The development of mathematics and the birth of phenomenology
The article examines Husserl's view of mathematics as a continuation of Weierstrass's project. While Husserl adopts the more modern axiomatic approach to mathematics as opposed to Weierstrass's genetic approach, he continues to be Weierstrassian in his preoccupation for foundational questions. The latter part of the article examines in what way the outcome is Platonistic in Husserl's own usage of the term. By Platonism Husserl means both a belief in immutable and unchanging ideal structures, as well as, a search for critical justification in reflection. In the latter sense of the term Husserl's "Platonism" can be seen as an outcome of Husserl's Weierstrassian ethos.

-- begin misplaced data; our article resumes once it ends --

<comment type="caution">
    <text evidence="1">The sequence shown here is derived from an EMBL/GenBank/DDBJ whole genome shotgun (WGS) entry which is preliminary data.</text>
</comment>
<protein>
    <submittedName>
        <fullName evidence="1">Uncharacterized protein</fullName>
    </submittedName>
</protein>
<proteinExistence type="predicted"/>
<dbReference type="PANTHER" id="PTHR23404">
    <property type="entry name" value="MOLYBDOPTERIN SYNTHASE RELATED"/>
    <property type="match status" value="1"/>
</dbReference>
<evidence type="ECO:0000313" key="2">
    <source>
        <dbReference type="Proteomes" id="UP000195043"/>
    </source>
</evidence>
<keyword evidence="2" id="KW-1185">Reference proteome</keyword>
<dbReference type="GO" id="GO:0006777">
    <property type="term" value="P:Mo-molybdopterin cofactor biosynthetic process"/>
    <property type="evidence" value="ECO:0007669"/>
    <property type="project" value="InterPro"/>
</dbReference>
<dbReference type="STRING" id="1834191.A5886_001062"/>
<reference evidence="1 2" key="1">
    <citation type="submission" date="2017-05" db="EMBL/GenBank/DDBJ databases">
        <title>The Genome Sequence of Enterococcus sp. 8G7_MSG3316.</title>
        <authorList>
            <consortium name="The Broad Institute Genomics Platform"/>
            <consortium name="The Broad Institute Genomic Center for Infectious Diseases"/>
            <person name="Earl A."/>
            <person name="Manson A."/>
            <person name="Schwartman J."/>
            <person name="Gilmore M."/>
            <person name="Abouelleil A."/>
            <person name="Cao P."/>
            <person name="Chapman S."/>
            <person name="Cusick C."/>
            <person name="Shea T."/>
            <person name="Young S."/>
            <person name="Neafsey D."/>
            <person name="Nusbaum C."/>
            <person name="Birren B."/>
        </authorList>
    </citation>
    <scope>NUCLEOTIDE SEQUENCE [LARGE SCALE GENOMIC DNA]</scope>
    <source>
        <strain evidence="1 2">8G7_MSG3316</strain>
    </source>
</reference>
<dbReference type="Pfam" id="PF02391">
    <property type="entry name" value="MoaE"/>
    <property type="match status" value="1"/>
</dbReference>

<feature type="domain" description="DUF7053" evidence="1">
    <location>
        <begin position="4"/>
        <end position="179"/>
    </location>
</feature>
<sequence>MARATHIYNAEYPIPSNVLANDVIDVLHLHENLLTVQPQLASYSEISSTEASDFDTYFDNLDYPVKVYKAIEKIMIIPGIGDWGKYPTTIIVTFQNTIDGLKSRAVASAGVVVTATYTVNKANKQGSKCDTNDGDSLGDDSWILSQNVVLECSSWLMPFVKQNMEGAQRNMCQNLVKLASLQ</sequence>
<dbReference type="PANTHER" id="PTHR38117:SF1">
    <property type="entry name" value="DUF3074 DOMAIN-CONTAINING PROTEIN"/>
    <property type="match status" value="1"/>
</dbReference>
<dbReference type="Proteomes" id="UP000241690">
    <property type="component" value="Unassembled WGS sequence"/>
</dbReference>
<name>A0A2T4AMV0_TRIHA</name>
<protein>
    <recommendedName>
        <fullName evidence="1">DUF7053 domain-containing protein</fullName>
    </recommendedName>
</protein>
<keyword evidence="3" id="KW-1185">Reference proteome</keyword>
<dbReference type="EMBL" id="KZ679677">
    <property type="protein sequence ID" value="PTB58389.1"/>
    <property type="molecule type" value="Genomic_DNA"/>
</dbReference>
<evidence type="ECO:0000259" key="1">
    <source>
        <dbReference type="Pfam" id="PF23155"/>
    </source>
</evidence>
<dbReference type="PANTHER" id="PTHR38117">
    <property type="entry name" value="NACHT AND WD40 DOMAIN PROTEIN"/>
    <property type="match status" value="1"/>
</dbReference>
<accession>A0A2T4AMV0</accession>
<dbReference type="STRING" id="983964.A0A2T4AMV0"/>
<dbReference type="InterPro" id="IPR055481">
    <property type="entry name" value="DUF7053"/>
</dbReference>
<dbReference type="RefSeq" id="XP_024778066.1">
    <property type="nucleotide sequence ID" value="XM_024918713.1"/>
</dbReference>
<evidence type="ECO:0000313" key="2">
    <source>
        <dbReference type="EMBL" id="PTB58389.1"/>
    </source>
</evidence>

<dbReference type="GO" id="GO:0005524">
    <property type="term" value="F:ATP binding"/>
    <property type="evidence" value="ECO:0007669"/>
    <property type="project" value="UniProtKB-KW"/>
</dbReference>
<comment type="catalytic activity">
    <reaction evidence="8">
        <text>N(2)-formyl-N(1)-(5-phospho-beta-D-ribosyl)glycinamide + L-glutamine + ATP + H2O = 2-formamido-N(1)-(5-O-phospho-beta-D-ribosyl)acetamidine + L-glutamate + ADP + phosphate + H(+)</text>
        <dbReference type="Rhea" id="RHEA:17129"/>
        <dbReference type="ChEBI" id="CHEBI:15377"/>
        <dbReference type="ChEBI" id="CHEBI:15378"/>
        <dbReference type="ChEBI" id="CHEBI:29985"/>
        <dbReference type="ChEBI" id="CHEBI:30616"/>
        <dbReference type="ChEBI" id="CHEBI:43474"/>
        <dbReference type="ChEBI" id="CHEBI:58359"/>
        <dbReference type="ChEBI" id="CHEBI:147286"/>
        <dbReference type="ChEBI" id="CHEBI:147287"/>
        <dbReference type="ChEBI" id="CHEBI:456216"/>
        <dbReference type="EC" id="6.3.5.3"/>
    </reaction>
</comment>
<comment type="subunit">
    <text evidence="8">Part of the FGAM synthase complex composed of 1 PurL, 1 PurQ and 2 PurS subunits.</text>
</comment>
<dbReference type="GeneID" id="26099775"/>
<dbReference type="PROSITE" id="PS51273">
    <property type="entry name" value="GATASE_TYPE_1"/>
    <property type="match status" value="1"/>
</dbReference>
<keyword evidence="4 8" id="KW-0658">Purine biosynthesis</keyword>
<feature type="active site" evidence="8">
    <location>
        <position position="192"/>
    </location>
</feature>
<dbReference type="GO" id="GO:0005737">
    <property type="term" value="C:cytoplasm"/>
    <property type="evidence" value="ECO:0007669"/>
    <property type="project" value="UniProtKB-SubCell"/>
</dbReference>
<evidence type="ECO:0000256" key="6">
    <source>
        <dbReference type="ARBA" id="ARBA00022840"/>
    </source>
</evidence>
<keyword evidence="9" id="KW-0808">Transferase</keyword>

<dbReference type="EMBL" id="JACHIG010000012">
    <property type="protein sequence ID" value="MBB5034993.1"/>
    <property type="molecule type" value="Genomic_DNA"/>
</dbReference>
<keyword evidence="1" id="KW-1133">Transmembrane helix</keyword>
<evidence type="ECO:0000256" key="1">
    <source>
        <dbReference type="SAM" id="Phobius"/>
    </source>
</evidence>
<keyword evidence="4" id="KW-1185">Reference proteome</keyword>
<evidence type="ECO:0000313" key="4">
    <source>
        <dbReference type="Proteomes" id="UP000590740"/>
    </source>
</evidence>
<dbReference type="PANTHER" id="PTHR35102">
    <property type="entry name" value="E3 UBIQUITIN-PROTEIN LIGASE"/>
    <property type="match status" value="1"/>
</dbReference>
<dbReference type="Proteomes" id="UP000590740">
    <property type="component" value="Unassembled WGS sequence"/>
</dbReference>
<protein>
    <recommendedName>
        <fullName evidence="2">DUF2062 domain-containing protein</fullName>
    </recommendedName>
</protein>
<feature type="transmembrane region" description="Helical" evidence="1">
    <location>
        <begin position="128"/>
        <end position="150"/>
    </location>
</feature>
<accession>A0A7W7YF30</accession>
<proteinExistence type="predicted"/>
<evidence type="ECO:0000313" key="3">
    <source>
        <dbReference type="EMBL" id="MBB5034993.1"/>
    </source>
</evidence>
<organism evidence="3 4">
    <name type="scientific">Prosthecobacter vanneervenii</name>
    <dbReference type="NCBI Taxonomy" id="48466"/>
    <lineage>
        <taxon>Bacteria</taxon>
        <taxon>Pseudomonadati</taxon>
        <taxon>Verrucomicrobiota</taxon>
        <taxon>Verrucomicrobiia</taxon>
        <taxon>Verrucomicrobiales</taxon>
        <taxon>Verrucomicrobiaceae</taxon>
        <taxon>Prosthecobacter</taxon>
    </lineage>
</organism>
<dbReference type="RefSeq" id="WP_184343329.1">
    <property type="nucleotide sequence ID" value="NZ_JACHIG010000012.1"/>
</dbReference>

Full citation [Harvard style]:
Hartimo, M. (2010)., The development of mathematics and the birth of phenomenology, in M. Hartimo (ed.), Phenomenology and mathematics, Dordrecht, Springer, pp. 107-121.
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